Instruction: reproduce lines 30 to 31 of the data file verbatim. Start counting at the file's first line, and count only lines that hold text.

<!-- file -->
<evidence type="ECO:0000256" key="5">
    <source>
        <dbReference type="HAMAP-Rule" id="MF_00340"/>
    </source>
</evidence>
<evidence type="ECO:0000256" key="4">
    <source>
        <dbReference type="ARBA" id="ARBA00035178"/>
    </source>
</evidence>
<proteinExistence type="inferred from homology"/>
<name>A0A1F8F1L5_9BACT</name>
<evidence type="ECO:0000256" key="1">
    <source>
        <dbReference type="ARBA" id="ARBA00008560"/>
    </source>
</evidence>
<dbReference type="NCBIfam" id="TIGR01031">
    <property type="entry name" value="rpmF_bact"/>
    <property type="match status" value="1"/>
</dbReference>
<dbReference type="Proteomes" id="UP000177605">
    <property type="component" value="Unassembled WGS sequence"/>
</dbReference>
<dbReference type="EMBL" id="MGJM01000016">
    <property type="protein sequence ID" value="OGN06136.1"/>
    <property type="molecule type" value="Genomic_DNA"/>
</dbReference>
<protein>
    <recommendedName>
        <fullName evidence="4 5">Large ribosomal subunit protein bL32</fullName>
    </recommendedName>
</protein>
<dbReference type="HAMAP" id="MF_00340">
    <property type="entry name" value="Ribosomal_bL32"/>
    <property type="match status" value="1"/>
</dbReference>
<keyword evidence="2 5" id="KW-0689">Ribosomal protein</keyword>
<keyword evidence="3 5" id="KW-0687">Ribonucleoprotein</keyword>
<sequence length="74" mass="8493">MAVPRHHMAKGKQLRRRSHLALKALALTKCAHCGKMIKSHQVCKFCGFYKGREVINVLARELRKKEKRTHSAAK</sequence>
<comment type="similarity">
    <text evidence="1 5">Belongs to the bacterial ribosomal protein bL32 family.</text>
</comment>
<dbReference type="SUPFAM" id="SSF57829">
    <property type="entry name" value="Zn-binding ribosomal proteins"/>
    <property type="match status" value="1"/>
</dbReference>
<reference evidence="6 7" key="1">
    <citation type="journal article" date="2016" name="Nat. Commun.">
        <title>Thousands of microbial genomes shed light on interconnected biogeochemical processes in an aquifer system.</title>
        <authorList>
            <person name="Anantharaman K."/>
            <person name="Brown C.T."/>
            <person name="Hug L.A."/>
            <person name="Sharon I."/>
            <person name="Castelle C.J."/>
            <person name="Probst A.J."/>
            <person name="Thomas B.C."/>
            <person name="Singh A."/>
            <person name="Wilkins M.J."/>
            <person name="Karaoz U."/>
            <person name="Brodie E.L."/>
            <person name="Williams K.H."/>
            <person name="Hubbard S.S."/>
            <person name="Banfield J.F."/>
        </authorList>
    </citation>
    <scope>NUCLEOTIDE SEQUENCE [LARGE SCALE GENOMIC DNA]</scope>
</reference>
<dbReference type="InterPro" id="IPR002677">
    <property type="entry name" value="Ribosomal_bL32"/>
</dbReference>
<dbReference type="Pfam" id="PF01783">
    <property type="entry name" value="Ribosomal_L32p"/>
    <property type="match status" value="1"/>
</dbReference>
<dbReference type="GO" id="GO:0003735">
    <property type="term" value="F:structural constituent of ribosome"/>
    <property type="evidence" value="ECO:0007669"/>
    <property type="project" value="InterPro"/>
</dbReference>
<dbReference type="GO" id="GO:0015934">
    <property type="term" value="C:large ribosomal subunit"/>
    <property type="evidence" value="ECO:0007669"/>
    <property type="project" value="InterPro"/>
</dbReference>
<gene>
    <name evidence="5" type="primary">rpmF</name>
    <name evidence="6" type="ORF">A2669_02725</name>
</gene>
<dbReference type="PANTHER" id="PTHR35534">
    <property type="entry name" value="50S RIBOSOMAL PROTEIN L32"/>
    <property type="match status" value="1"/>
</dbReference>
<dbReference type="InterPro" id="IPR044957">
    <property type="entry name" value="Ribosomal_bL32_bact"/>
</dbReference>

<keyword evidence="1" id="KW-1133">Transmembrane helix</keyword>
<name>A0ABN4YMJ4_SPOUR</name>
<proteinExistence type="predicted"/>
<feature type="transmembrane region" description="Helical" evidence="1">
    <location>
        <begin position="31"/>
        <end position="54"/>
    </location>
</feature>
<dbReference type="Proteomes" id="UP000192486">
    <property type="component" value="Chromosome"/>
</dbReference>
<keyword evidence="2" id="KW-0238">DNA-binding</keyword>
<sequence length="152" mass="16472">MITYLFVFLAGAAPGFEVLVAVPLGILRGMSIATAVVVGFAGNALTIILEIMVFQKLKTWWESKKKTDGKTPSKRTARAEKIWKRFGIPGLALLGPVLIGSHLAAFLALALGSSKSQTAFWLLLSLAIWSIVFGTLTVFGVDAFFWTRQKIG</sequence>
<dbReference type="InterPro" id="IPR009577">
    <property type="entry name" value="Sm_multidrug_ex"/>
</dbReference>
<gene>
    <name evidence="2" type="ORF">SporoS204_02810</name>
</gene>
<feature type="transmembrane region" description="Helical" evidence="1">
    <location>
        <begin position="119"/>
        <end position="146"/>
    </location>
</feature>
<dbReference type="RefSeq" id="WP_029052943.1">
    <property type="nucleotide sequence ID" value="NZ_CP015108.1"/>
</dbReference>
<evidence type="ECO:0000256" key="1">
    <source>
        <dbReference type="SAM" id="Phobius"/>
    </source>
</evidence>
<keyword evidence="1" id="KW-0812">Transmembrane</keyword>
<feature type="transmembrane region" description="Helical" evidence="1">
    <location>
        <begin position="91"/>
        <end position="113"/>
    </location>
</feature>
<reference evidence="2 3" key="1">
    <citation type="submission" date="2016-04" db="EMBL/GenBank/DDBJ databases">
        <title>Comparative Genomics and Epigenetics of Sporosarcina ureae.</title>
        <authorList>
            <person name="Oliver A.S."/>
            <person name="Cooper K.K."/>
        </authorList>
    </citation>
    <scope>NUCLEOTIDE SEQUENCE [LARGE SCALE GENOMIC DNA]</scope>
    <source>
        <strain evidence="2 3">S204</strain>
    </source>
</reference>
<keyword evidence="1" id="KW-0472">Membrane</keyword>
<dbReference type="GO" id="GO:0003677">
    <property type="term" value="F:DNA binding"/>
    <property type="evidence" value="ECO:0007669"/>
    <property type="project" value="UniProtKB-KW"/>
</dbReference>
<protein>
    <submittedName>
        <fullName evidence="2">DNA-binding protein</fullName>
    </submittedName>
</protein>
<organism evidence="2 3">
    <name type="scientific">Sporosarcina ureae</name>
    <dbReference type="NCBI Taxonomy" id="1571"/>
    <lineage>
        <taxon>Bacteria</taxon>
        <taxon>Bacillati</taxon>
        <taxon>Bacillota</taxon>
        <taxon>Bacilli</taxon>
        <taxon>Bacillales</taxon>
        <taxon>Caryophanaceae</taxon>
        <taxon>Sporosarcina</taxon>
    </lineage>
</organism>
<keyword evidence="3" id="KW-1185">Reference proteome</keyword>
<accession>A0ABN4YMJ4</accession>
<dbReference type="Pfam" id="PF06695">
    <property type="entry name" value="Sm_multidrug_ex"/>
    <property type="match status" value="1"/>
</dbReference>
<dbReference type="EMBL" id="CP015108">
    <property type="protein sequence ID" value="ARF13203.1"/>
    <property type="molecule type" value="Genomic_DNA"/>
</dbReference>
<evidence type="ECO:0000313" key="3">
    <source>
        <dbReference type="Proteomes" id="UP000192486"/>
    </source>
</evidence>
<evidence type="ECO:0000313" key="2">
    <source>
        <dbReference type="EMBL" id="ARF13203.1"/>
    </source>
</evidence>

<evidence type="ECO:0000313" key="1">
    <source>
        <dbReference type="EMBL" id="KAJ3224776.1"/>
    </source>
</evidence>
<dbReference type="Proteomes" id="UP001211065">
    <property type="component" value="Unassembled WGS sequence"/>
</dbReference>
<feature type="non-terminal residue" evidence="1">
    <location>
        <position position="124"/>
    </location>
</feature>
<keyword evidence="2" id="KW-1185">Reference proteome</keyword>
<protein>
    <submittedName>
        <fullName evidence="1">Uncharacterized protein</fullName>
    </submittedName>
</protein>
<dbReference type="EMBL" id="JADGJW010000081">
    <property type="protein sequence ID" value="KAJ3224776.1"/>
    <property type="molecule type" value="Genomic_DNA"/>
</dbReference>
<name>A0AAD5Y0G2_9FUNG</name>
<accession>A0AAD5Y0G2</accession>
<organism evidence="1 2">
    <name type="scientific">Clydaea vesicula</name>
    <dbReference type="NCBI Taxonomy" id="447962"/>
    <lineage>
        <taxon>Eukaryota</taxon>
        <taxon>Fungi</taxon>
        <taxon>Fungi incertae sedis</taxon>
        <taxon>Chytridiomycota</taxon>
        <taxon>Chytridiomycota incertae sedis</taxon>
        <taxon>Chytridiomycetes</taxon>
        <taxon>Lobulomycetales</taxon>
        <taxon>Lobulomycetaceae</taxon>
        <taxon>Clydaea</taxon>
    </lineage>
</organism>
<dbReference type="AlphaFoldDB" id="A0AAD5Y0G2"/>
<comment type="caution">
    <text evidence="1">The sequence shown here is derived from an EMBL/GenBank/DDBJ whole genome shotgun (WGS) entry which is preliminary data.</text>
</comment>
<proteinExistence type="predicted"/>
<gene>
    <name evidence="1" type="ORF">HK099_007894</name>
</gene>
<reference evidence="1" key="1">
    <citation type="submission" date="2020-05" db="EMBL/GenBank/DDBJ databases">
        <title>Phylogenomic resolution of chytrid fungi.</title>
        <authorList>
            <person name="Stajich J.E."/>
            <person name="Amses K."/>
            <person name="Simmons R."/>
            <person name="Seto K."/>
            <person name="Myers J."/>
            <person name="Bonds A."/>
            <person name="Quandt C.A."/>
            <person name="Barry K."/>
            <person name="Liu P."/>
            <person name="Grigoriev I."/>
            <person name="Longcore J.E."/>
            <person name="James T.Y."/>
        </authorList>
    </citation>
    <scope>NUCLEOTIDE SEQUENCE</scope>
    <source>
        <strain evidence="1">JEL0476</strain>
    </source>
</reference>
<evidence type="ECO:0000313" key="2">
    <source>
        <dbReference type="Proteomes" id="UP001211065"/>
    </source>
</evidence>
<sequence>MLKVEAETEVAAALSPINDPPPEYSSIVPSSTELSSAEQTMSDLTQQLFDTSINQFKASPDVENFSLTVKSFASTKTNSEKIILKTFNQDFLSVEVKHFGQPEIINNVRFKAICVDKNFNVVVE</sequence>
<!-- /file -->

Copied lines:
    <recommendedName>
        <fullName evidence="4 5">Large ribosomal subunit protein bL32</fullName>